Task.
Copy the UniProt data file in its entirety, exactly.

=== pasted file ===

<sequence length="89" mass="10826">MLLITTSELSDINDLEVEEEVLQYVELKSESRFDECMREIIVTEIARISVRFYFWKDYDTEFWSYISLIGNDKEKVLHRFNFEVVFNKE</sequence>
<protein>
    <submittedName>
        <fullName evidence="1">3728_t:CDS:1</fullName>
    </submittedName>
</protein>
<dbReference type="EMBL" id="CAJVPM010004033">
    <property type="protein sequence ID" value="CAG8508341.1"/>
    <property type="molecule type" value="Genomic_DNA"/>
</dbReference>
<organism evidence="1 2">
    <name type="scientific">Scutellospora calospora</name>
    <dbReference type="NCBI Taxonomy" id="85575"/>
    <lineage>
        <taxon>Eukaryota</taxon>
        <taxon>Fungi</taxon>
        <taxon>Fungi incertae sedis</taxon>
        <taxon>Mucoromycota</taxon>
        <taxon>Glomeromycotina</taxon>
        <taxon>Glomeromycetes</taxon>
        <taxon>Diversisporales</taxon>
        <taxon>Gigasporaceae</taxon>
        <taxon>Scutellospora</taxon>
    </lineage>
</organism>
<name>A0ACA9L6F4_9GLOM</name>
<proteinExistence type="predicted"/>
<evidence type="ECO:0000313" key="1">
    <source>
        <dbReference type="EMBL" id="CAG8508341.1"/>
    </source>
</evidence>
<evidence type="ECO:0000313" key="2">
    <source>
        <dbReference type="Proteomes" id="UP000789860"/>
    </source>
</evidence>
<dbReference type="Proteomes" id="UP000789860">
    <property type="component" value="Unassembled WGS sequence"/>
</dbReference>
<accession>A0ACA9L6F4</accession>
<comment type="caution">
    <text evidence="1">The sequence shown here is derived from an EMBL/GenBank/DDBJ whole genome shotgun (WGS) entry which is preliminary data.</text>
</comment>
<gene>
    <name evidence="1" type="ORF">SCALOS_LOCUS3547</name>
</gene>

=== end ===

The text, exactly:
<sequence length="89" mass="10826">MLLITTSELSDINDLEVEEEVLQYVELKSESRFDECMREIIVTEIARISVRFYFWKDYDTEFWSYISLIGNDKEKVLHRFNFEVVFNKE</sequence>
<protein>
    <submittedName>
        <fullName evidence="1">3728_t:CDS:1</fullName>
    </submittedName>
</protein>
<dbReference type="EMBL" id="CAJVPM010004033">
    <property type="protein sequence ID" value="CAG8508341.1"/>
    <property type="molecule type" value="Genomic_DNA"/>
</dbReference>
<organism evidence="1 2">
    <name type="scientific">Scutellospora calospora</name>
    <dbReference type="NCBI Taxonomy" id="85575"/>
    <lineage>
        <taxon>Eukaryota</taxon>
        <taxon>Fungi</taxon>
        <taxon>Fungi incertae sedis</taxon>
        <taxon>Mucoromycota</taxon>
        <taxon>Glomeromycotina</taxon>
        <taxon>Glomeromycetes</taxon>
        <taxon>Diversisporales</taxon>
        <taxon>Gigasporaceae</taxon>
        <taxon>Scutellospora</taxon>
    </lineage>
</organism>
<name>A0ACA9L6F4_9GLOM</name>
<proteinExistence type="predicted"/>
<evidence type="ECO:0000313" key="1">
    <source>
        <dbReference type="EMBL" id="CAG8508341.1"/>
    </source>
</evidence>
<evidence type="ECO:0000313" key="2">
    <source>
        <dbReference type="Proteomes" id="UP000789860"/>
    </source>
</evidence>
<dbReference type="Proteomes" id="UP000789860">
    <property type="component" value="Unassembled WGS sequence"/>
</dbReference>
<accession>A0ACA9L6F4</accession>
<comment type="caution">
    <text evidence="1">The sequence shown here is derived from an EMBL/GenBank/DDBJ whole genome shotgun (WGS) entry which is preliminary data.</text>
</comment>
<gene>
    <name evidence="1" type="ORF">SCALOS_LOCUS3547</name>
</gene>